This is how long it takes for someone with Coronavirus to start showing symptoms
Scientists have confirmed how long it takes for coronavirus symptoms to develop in infected people.
The team of US-based immunologists studied more than a hundred cases of Covid-19 in order to give a better estimate of its incubation period in humans.
Their report, published in the Annals of Internal Medicine, found that, on average, it takes around five days for symptoms of Covid-19 to develop.
They also found that 97 per cent of all people who get the virus will develop symptoms within 11 days after they were first infected.
The report said that the current government advice, which tells people suspected of having the disease to self-isolate for 14 days, is “well supported by the evidence”, and that “the estimates presented here can help public health officials to set rational and evidence-based COVID-19 control policies.”
What are Covid-19’s symptoms?
The Covid-19 strain of coronavirus, which has already infected more than 119,000 people around the world, has three main symptoms:
- A dry cough
- Breathing difficulties (in more severe cases)
The NHS notes, “Do not leave your home if you have either:
– a high temperature – this means you feel hot to touch on your chest or back (you do not need to measure your temperature)
- a new, continuous cough – this means coughing a lot for more than an hour, or 3 or more coughing episodes in 24 hours (if you usually have a cough, it may be worse than usual)
To protect others, do not go to places like a GP surgery, pharmacy or hospital. Stay at home.
Use the 111 online coronavirus service to find out what to do.”
Who is worst affected by Covid-19?
As with other viruses, like the flu, some groups will be worse affected than others. Older people, and those with pre-existing conditions, are at greater risk of Covid-19.
You may be at increased risk from coronavirus if you:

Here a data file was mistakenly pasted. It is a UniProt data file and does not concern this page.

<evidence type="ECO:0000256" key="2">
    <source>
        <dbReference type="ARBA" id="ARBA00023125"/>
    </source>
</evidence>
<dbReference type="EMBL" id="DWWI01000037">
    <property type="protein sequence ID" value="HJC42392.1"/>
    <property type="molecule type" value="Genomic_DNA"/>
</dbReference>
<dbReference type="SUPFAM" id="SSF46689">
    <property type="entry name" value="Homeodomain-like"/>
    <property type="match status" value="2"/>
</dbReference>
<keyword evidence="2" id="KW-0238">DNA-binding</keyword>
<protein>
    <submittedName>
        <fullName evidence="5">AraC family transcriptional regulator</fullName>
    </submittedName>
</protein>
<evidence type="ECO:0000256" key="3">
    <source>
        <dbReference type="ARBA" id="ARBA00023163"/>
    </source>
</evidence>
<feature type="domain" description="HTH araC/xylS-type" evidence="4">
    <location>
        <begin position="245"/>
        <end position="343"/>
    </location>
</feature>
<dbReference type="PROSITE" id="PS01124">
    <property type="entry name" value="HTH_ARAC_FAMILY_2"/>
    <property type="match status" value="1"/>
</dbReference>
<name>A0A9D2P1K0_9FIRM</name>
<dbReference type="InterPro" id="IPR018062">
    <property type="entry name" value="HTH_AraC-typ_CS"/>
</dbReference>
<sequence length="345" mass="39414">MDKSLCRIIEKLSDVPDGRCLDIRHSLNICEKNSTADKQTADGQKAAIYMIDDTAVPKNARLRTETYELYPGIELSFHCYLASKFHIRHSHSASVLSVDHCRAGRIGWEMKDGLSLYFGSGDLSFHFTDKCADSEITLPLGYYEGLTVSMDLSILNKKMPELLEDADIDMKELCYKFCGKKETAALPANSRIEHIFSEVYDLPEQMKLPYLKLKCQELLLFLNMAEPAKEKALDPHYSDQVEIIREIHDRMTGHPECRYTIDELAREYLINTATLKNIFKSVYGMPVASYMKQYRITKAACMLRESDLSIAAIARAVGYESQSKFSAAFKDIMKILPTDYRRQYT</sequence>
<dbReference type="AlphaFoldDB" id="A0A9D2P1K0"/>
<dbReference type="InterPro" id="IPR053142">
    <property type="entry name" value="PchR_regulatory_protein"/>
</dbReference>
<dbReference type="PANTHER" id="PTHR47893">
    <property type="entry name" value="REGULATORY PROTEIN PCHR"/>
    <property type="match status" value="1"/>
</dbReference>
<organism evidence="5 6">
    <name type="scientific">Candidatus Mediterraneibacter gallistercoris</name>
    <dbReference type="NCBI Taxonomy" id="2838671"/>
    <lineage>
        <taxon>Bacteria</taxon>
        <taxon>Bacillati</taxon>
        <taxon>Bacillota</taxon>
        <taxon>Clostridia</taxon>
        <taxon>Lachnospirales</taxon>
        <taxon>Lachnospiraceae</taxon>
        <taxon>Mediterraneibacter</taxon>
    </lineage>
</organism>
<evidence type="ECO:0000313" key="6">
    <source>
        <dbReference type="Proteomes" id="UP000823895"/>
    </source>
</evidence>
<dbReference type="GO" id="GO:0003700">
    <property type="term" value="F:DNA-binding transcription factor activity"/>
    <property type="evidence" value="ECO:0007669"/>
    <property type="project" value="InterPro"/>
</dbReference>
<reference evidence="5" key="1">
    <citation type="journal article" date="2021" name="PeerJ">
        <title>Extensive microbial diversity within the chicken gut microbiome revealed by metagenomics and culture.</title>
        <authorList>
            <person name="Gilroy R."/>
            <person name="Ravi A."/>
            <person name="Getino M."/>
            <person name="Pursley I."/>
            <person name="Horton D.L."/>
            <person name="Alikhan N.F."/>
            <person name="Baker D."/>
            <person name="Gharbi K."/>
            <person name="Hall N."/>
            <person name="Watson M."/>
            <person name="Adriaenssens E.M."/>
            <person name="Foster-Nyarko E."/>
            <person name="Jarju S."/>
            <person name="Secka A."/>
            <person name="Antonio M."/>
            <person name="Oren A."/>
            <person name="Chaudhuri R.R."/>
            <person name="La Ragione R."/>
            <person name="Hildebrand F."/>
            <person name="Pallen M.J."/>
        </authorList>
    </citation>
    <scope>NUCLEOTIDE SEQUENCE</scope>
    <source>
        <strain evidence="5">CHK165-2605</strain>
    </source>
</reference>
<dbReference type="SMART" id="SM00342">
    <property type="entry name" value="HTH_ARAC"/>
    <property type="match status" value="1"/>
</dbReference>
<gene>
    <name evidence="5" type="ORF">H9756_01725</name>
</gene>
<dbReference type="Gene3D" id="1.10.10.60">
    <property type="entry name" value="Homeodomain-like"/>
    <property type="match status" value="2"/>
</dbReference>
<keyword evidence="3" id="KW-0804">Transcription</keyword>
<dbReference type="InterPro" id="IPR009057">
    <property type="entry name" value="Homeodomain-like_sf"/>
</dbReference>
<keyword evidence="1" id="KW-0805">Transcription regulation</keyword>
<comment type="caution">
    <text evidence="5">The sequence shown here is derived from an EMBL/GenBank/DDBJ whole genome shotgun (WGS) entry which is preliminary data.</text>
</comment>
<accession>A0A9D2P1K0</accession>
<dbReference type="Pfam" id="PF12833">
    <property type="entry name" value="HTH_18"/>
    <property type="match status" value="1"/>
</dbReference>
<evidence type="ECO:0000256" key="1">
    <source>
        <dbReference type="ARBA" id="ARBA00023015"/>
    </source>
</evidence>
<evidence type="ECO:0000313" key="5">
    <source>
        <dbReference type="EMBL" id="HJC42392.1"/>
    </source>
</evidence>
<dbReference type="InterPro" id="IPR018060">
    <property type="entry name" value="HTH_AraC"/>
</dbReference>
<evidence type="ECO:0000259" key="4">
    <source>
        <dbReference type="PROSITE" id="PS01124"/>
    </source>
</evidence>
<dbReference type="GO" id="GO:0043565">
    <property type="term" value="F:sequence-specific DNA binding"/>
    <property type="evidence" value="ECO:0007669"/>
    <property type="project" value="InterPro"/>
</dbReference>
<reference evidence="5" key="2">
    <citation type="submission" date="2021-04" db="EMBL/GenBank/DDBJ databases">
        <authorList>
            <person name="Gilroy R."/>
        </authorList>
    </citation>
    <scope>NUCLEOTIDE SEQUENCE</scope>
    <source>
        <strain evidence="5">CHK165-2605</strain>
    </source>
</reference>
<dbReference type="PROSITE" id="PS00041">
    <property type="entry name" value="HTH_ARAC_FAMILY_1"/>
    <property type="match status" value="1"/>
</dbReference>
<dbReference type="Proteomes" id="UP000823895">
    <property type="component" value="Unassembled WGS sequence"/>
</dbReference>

- are 70 or older
- are pregnant
- have a condition that may increase your risk from coronavirus
Conditions that may increase your risk:
- lung conditions, such as asthma, COPD, emphysema or bronchitis
- heart disease, such as heart failure
-chronic kidney disease
- liver disease, such as hepatitis
- conditions affecting the brain and nerves, such as Parkinson's disease, motor neurone disease, multiple sclerosis (MS), a learning disability or cerebral palsy
- problems with your spleen – for example, sickle cell disease or if you've had your spleen removed
- a weakened immune system as the result of conditions such as HIV and AIDS, or medicines such as steroid tablets or chemotherapy
- being very overweight (a BMI of 40 or above)
How do I protect myself from coronavirus?
The NHS explains that, “The advice for people who may be at increased risk from coronavirus is the same as for most other people.
“You should only leave the house for very limited purposes:
- shopping for basic necessities, for example food and medicine, which must be as infrequent as possible
- one form of exercise a day, for example a run, walk, or cycle – alone or with members of your household
- any medical need, including to donate blood, avoid or escape risk of injury or harm, or to provide care or to help a vulnerable person
- travelling for work purposes, but only where you cannot work from home
Coronavirus: the facts
What is coronavirus?COVID-19 is a respiratory illness that can affect lungs and airways. It is caused by a virus called coronavirus.
What caused coronavirus?The outbreak started in Wuhan in China in December 2019 and it is thought that the virus, like others of its kind, has come from animals.
How is it spread?As this is such a new illness, experts still aren’t sure how it is spread. But.similar viruses are spread in cough droplets. Therefore covering your nose and mouth when sneezing and coughing, and disposing of used tissues straight away is advised. Viruses like coronavirus cannot live outside the body for very long.
What are the symptoms?The NHS states that the symptoms are: a dry cough, high temperature and shortness of breath - but these symptoms do not necessarily mean you have the illness. Look out for flu-like symptoms, such as aches and pains, nasal congestion, runny nose and a sore throat. It’s important to remember that some people may become infected but won’t develop any symptoms or feel unwell.
What precautions can be taken?Washing your hands with soap and water thoroughly. The NHS also advises to cover your mouth and nose with a tissue or your sleeve (not your hands) when you cough or sneeze; put used tissues in the bin immediately and try to avoid close contact with people who are unwell. Also avoiding touching eyes, nose and mouth unless your hands are clean.
Should I avoid public places?Most people who feel well can continue to go to work, school and public places and should only stay at home and self isolate if advised by a medical professional or the coronavirus service.
What should I do if I feel unwell?Don’t go to your GP but instead call NHS 111 or look online at the coronavirus service that can tell you if you need medical help and what to do next.
When to call NHS 111NHS 111 should be used if you feel unwell with coronavirus symptoms, have been in a country with a high risk of coronavirus in the last 14 days or if you have been in close contact with someone with the virus.
Sources: World Health Organisation and NHS